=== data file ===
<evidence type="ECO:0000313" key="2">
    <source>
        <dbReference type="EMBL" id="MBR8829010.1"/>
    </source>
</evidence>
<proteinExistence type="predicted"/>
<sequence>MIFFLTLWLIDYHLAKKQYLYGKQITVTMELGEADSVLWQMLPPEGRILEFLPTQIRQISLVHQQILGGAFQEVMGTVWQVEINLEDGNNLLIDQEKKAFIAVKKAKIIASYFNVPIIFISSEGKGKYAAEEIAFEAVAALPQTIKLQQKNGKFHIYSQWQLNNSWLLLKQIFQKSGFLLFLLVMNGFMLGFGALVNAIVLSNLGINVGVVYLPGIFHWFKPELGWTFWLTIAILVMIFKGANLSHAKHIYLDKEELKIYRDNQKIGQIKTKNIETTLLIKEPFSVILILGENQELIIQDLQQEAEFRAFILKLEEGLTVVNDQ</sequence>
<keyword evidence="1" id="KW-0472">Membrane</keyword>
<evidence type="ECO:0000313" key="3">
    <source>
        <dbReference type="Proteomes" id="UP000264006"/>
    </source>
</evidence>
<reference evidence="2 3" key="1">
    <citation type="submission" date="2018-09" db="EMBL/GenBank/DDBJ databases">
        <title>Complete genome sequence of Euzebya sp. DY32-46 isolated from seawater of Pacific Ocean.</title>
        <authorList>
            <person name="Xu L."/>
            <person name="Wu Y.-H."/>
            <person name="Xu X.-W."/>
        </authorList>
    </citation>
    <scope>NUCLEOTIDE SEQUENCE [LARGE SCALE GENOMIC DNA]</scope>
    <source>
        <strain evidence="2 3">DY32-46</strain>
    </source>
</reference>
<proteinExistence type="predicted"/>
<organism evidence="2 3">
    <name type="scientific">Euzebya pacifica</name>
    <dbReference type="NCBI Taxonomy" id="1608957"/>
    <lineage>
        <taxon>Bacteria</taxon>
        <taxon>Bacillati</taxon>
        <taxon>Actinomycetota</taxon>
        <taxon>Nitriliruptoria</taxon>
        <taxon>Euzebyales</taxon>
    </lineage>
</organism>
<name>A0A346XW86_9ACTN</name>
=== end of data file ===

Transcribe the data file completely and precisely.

<evidence type="ECO:0000313" key="2">
    <source>
        <dbReference type="EMBL" id="MBR8829010.1"/>
    </source>
</evidence>
<proteinExistence type="predicted"/>
<sequence>MIFFLTLWLIDYHLAKKQYLYGKQITVTMELGEADSVLWQMLPPEGRILEFLPTQIRQISLVHQQILGGAFQEVMGTVWQVEINLEDGNNLLIDQEKKAFIAVKKAKIIASYFNVPIIFISSEGKGKYAAEEIAFEAVAALPQTIKLQQKNGKFHIYSQWQLNNSWLLLKQIFQKSGFLLFLLVMNGFMLGFGALVNAIVLSNLGINVGVVYLPGIFHWFKPELGWTFWLTIAILVMIFKGANLSHAKHIYLDKEELKIYRDNQKIGQIKTKNIETTLLIKEPFSVILILGENQELIIQDLQQEAEFRAFILKLEEGLTVVNDQ</sequence>
<keyword evidence="1" id="KW-0472">Membrane</keyword>
<evidence type="ECO:0000313" key="3">
    <source>
        <dbReference type="Proteomes" id="UP000264006"/>
    </source>
</evidence>
<reference evidence="2 3" key="1">
    <citation type="submission" date="2018-09" db="EMBL/GenBank/DDBJ databases">
        <title>Complete genome sequence of Euzebya sp. DY32-46 isolated from seawater of Pacific Ocean.</title>
        <authorList>
            <person name="Xu L."/>
            <person name="Wu Y.-H."/>
            <person name="Xu X.-W."/>
        </authorList>
    </citation>
    <scope>NUCLEOTIDE SEQUENCE [LARGE SCALE GENOMIC DNA]</scope>
    <source>
        <strain evidence="2 3">DY32-46</strain>
    </source>
</reference>
<proteinExistence type="predicted"/>
<organism evidence="2 3">
    <name type="scientific">Euzebya pacifica</name>
    <dbReference type="NCBI Taxonomy" id="1608957"/>
    <lineage>
        <taxon>Bacteria</taxon>
        <taxon>Bacillati</taxon>
        <taxon>Actinomycetota</taxon>
        <taxon>Nitriliruptoria</taxon>
        <taxon>Euzebyales</taxon>
    </lineage>
</organism>
<name>A0A346XW86_9ACTN</name>